1 Samuel 29:1-30:20; John 11:30-54; Psalms 116:15-117:2; Proverbs 24:28-29
NT: “As soon as Mary came to where Jesus was and saw him, she fell at his feet and told him, “Lord, if you had been here, my brother wouldn’t have died!” When Jesus saw her crying, and the Jews who had come with her crying, he was deeply moved in his spirit and troubled. “Where have you put him?” he asked. “Lord,” they told him, “come and see.” Jesus wept… Then Jesus, deeply moved again, came to the tomb. It was a cave, and a stone was lying against it. “Remove the stone,” Jesus said. Martha, the dead man’s sister, told him, “Lord, there is already a stench because he has been dead four days.” Jesus said to her, “Didn’t I tell you that if you believed you would see the glory of God?” So they removed the stone. Then Jesus raised his eyes and said, “Father, I thank you that you heard me. I know that you always hear me, but because of the crowd standing here I said this, so that they may believe you sent me.” After he said this, he shouted with a loud voice, “Lazarus, come out!” The dead man came out bound hand and foot with linen strips and with his face wrapped in a cloth. Jesus said to them, “Unwrap him and let him go.”” (John 11:32-35, 38-44 CSB)
This passage has always been an insightful picture of the heart of our Lord every time I read it. Jesus knew that Lazarus was going to be raised back to life – so why did He weep? Why was He deeply moved? He didn’t weep over the death of Lazarus. He wept because of the anguish that Mary and the other mourners were experiencing. Our Lord is not some emotionless uninvolved third party. He cares deeply for us and empathizes with our pain and sadness. Our anguish causes Him to be deeply moved. He can be grieved, and often is grieved… even though He transcends all hardship and suffering. When Jesus called for the stone covering Lazarus’ tomb to be removed, Martha was quick to say, “Are you sure you want to do that? It’s going to stink.” How many times do we prevent God’s glory from being displayed in us and through us because we aren’t willing to put up with the unpleasant? Jesus responded by essentially saying, “You can keep the stone on the tomb and miss out on what God wants to do, or you can remove the stone, endure the stench, and experience the glory of God.” Thankfully, they opted to remove the stone, and Jesus performed the seventh sign that proved that He was (and is) the Son of God, and that we (literally) can have life in His name. He authoritatively commanded Lazarus to come out, and immediately Lazarus came out of death and into life! He was alive, but his grave clothes were still on him, so Jesus said to Lazarus’ friends and family, “Unwrap him and let him go.” Often times, that is the privilege we have as believers as we obey Christ’s commission to make disciples. Christ, by the Holy Spirit brings people from death to life, and then we, as disciple makers, help them out of their grave clothes so that they can walk freely in the new life they have been given.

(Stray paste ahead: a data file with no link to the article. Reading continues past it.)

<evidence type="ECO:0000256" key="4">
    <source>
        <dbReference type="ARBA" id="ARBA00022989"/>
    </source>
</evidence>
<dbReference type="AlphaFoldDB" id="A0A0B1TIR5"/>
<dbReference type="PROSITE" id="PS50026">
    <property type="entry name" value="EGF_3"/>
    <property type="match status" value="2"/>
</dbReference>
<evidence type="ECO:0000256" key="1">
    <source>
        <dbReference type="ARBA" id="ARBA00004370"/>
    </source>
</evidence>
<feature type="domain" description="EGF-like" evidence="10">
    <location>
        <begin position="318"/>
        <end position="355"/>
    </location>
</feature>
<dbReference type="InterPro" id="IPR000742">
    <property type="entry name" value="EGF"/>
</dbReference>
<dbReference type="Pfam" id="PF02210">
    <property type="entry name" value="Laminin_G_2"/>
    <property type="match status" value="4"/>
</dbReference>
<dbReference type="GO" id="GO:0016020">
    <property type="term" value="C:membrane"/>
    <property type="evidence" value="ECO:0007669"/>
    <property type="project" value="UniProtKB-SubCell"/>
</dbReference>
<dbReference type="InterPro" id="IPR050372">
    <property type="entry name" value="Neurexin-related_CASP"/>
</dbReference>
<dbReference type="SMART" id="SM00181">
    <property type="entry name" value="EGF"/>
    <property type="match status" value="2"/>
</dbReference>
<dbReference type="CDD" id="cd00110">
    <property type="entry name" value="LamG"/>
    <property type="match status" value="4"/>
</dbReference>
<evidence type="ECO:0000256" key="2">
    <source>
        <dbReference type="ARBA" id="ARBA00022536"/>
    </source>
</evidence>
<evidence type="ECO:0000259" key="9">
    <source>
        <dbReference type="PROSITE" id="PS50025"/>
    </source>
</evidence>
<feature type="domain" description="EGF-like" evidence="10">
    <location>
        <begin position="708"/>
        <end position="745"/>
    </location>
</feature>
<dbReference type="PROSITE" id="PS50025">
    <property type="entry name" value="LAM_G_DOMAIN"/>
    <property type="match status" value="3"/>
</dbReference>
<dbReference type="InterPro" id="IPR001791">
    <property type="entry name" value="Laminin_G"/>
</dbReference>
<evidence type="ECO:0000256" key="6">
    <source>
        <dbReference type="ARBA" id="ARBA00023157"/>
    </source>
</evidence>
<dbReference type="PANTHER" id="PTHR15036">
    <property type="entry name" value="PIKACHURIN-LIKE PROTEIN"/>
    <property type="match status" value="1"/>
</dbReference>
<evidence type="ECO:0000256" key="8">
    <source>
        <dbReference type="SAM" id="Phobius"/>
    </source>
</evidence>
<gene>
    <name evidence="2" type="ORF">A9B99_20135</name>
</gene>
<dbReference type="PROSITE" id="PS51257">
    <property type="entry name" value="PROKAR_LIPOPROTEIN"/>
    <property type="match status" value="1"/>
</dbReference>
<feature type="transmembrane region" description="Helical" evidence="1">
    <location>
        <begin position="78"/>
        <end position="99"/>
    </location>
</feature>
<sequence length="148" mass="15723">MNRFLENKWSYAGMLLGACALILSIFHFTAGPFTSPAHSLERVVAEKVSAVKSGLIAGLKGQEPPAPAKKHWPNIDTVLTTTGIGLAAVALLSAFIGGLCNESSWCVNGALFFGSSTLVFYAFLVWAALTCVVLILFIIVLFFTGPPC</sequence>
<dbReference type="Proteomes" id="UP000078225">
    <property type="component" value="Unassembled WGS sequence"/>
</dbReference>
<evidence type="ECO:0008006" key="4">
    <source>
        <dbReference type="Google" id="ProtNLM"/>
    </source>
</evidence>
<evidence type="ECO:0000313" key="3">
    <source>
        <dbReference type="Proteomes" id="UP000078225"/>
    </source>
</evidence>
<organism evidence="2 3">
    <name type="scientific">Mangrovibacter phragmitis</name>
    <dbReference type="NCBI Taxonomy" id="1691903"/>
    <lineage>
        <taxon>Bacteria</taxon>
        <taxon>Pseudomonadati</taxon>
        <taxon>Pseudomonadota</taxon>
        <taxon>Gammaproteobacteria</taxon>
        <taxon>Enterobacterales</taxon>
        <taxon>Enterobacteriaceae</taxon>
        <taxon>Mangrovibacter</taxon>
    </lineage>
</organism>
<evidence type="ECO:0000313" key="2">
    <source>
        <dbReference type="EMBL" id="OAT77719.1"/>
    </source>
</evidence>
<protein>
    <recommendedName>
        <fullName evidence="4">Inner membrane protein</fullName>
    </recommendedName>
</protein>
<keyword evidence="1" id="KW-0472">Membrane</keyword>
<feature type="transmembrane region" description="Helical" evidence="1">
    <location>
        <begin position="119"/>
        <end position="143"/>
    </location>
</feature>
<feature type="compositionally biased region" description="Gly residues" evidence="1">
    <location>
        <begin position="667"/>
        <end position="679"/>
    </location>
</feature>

Psalms: “Praise the Lord, all nations! Glorify him, all peoples! For his faithful love to us is great; the Lord’s faithfulness endures forever. Hallelujah!” (Psalms 117:1-2 CSB)
The word “glory” from the passage in John above is translated from the Greek word ‘doxa.’ This particular psalm could be considered a doxology. Doxology is a compound word made from the Greek word ‘doxa’ (glory) and logos (words, typically spoken). Therefore a doxology is an utterance that ascribes glory… or words of glory. The writer of this psalm calls, not only the people of Israel, but all peoples from every nation to praise the Lord and give Him Glory. Why? His checed (God’s zealous love, kindness, mercy, goodness) towards all humanity is great… and His emeth (truth, reliability, stability, faithfulness) to His word, will, and ways endures forever. He is always good and He does not change… and the reason any of us have life and are able to experience any good thing, is because of His mercy toward us.